Hey! It’s me, Kasia, and I’ve been visiting businesses with our Marketing Manager, Melissa to find out more about their biggest e-commerce challenges.
Walking into 3 Parks Wine Shop is like crashing at a friend’s home after a long day. Not only is there good music pouring from the speakers, the cozy space beckons you to stay a while, maybe nibble on some cheese with that wine growler you just bought. In fact, I didn’t want to leave.
That’s because of Sarah Pierre, owner and managing partner of the quaint neighborhood store. The first thing you notice about Sarah is her smile, and any timidity you have about wine melts away. “We have taken the pretension out of wine altogether,” she tells Melissa and me.
But crafting the perfect ambiance takes personality, and making your shop a household name in Atlanta takes drive.
Here’s 3 ways that 3 Parks incentivizes customers to keep them coming back:
3 Parks Wine Shop, named after the three parks in its vicinity, offers up a loyalty program that uses a virtual punch card. “People have so much to carry around these days,” Sarah says. “I really wanted to offer a program that was convenient.” After 10 reward punches, customers get 10% off, which can be combined with other discounts for huge savings.
She also offers wine growlers, which you can bring back for refills — a worthwhile trek since the shop was voted as having the best rosé selection in Atlanta.
But what drives most of her sales is her wine club, which has weekly, monthly, or yearly subscriptions. And since Sarah can’t ship alcohol, the club drives foot traffic to the store, where customers can then pick up a little something extra.
Since opening up shop in 2013, Sarah tries to stay ahead in the industry. “I need to be doing something cooler than everyone else in wine,” she says. The U.S. is officially the largest wine consumer in the world, meaning 3 Parks goes head to head with bulk wine sellers like grocery stores, big-box retailers, and online subscriptions.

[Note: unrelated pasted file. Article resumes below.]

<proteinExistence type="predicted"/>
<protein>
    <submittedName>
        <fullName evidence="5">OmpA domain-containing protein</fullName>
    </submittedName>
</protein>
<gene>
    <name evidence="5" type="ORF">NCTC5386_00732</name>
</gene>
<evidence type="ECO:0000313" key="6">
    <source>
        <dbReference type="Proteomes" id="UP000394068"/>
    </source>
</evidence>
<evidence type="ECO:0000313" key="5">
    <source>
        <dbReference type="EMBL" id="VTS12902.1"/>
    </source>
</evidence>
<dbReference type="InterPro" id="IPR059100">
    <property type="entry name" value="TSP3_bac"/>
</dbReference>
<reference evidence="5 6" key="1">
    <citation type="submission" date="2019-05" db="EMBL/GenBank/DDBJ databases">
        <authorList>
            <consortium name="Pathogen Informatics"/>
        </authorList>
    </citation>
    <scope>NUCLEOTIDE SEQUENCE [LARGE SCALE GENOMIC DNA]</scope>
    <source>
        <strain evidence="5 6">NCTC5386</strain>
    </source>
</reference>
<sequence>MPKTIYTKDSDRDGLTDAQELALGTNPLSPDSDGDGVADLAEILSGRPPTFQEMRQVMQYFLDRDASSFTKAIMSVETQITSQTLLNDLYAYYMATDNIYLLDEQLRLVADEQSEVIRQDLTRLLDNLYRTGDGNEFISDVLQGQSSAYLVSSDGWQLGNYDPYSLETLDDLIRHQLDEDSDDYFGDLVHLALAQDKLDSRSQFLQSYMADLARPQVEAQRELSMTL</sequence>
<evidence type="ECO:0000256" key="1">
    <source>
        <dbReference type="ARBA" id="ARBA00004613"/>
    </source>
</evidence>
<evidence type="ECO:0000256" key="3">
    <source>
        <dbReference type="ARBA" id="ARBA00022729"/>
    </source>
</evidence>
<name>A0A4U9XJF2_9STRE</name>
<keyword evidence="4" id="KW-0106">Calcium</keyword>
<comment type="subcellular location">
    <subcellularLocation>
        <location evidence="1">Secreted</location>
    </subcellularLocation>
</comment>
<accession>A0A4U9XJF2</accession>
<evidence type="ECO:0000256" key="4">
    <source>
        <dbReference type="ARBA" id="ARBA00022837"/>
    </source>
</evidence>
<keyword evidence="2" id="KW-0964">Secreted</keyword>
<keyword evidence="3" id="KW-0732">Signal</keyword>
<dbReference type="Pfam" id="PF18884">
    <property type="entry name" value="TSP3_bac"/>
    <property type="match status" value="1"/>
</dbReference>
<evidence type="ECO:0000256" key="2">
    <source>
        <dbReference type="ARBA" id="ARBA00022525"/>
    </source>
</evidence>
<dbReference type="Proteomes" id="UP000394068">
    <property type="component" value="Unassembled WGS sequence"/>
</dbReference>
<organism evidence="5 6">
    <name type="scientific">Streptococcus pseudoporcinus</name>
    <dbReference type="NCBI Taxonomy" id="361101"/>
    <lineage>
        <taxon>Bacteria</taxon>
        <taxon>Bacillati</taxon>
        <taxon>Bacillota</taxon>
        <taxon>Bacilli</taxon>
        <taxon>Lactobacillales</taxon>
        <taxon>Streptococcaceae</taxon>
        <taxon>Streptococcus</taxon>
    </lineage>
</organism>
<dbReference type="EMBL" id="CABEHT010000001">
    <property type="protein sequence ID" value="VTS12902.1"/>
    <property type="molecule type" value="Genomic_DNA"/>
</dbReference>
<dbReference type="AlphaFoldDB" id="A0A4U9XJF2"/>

Not only does she follow similar shops to hers — including email campaigns from other states — her mission is to join forces with small wine retailers to help consumers understand the value of the bottles they purchase from them. “Smaller retailers hand select wineries that have a story, a family, a farmer,” Sarah says. “So with that, small guys are in it together.”
When I ask Sarah what her biggest victory is, she motions around to the store. “This is my success.” The shop hosts weekly tastings, which are a hit in the community. As she points out, it takes just one regular customer to bring in 10 more. With a career rich in restaurant experience, Sarah is no stranger to lustrous events: 3 Parks has hosted soirees since its beginning, including off-site parties replete with meat and cheese platters.
But she doesn’t consider herself a retail guru. “I’m more event- and hospitality-minded,” she says. She wants customers to ask questions, and to do so, she’s fostered a very friendly, informal atmosphere. “We’ve changed the way people dine,” Sarah says. “I love having long conversations with customers about their wine-tasting trips, or where they had dinner the night before, or their favorite bottle. I even get to see their kids grow up.”
As for her biggest challenge: “Keeping up!” Sarah says with a laugh. “It gets nuts…and I love it.”
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